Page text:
Those hoping to camp at the Oceano Dunes must wait a little longer. Campsites at Oceano Dunes State Vehicular Recreation Area are now due to reopen in mid-October, according to an email from Reserve Calif obtained by KMPH.

Future use uncertain as former power plant property hits the market

Bakersfield Califn

After years of extensive cleanup and remediation work southwest of Coffee Road and Rosedale Highway, Pacific Gas and Electric Co. on Thursday put up for sale a nearly 47-acre property that for decades housed part of a petroleum-fueled power plant.

Sacramento city wins court fight on bike trail that would link six neighborhoods

Sac Bee

The city of Sacramento cleared a key legal hurdle Friday for a planned bike trail that would run through a half-dozen south Sacramento neighborhoods, offering residents a safer off-street passage between Meadowview and William Land Park.


Califns rejected rent control two years ago. Will a pandemic change their minds?

Modesto Bee

For the second time in two years, Calif voters next month will decide whether more cities should be allowed to restrict rent hikes. The 2018 campaign to establish a state rent control law combusted after 59% of voters rejected Proposition 10.

EDITORIAL: Calif doesn’t need another rent control ballot measure. Vote no on Proposition 21

Fresno Bee

Calif has the second-highest rents in the nation, just behind Hawaii. Calif’s median rent as of 2016 was $1,297 per month. Median rental costs in the Bay Area and coastal Southern Calif are even higher.

Commentary: When legislators delay on housing reform, people of color lose


At the start of the last legislative session, Califns were assured that 2020 would be the year our representatives addressed our extreme housing shortage. Early on, both houses introduced 15 bills in packages that were promising, if not the bold reforms needed to fully solve the crisis or close the racial wealth gap. But instead of even these modest fixes, in the end only three bills, each offering important but minor changes, made it to Gov. Gavin Newsom’s desk due to fierce opposition.


Still haven’t gotten your stimulus payment? Here’s why you may not get it until 2021 — or at all.

Wash Post

The IRS is still sending out stimulus payments. But some people may not get their money until next year. And others may have the bad luck of getting no money.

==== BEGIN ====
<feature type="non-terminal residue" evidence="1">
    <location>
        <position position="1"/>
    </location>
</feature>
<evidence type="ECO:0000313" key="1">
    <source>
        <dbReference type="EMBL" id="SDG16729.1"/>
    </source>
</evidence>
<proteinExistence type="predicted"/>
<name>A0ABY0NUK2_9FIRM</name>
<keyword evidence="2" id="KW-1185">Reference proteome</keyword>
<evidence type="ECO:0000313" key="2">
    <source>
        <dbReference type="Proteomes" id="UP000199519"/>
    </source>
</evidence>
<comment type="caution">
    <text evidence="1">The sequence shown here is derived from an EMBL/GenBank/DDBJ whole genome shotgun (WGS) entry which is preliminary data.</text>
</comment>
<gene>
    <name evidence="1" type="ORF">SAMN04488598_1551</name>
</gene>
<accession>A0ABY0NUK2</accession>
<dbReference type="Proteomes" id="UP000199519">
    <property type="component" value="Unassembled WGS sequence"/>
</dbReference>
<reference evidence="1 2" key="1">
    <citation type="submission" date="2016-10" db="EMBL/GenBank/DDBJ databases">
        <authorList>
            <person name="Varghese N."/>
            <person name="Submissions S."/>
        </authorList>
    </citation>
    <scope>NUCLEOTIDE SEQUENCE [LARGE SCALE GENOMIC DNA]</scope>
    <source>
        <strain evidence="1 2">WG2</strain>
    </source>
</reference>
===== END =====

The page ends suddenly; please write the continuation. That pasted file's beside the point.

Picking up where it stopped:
Taxes Are Due Oct. 15 if You Received an Extension

NY Times

In a year when normal tax filing deadlines were postponed because of the pandemic, there is one more important date to note: Oct. 15. That’s the deadline for filing your 2019 income tax return if you got an automatic filing extension this year.


2020 Transportation Needs Survey

Fresno Council of Governments

Have a say in how future transportation dollars are spent.  The Fresno Council of Governments (Fresno COG) is looking for transportation project suggestions that could become part of its 20-year Regional Transportation Plan or RTP.

Americans Are Driving Less Than Before Pandemic, and It’s Permanent


The early days of the Covid pandemic brought an unprecedented decline in driving in the U.S., with vehicle miles traveled down 41% from February to April on a seasonally adjusted basis. By July, the most recent month for which the Federal Highway Administration has released data, vehicle miles were still down 13% (seasonally adjusted) from February.

ROBERT PRICE: Go, Greyhound, and leave 18th Street to us

Bakersfield Califn

If you’ve spent any significant time, at work or at play, on Bakersfield’s true main street, 18th, you have seen them: solitary souls, faces of grit and exhaustion, towing battered, wheeled suitcases piled high with backpacks and shopping bags and worried Chihuahuas in tiny cages.


Dominoes from the massive Creek Fire teetering over San Joaquin Valley farmers

Fresno Bee

Southern Calif Edison crews will be able to restart some releases from lakes in the San Joaquin River watershed after the Creek Fire overran much of the area through September. Edison spokesman Reggie Kumar said portions of the Big Creek facility went back online Sept. 29 but restoration has been hampered partly because of extremely poor air quality. And the fire is still burning. It was at 49% containment as of Saturday.


Modesto region farms offer corn mazes, fall season fun — with pandemic precautions

Modesto Bee

As the season has switched to fall, the search for family fun turns to corn mazes, pumpkin patches and a variety of other autumn-inspired activities. In the Modesto region, many of those activities traditionally have been found at four large farms – Dell’Osso Family Farm in Lathrop, Dutch Hollow Farms in Modesto, Fantozzi Farms in Patterson and R.A.M. Farms in Turlock.

Fair food in October? When to get it at the Stanislaus County Fairgrounds

Modesto Bee

Some of the summer’s Stanislaus County Fair food will make an October appearance the next two weekends. “Sit tight, Fair bites” will have a fall return at the fairgrounds in Turlock, according to a press release.

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Maddy Institute Updated List of San Joaquin Valley Elected Officials HERE.

The Kenneth L. Maddy Institute was established to honor the legacy of one of Calif’s most principled and effective legislative leaders of the last half of the 20th Century by engaging, preparing and inspiring a new generation of governmental leaders for the 21st Century. Its mission is to inspire citizen participation, elevate government performance, provide non-partisan analysis and assist in providing solutions for public policy issues important to the region, state and nation.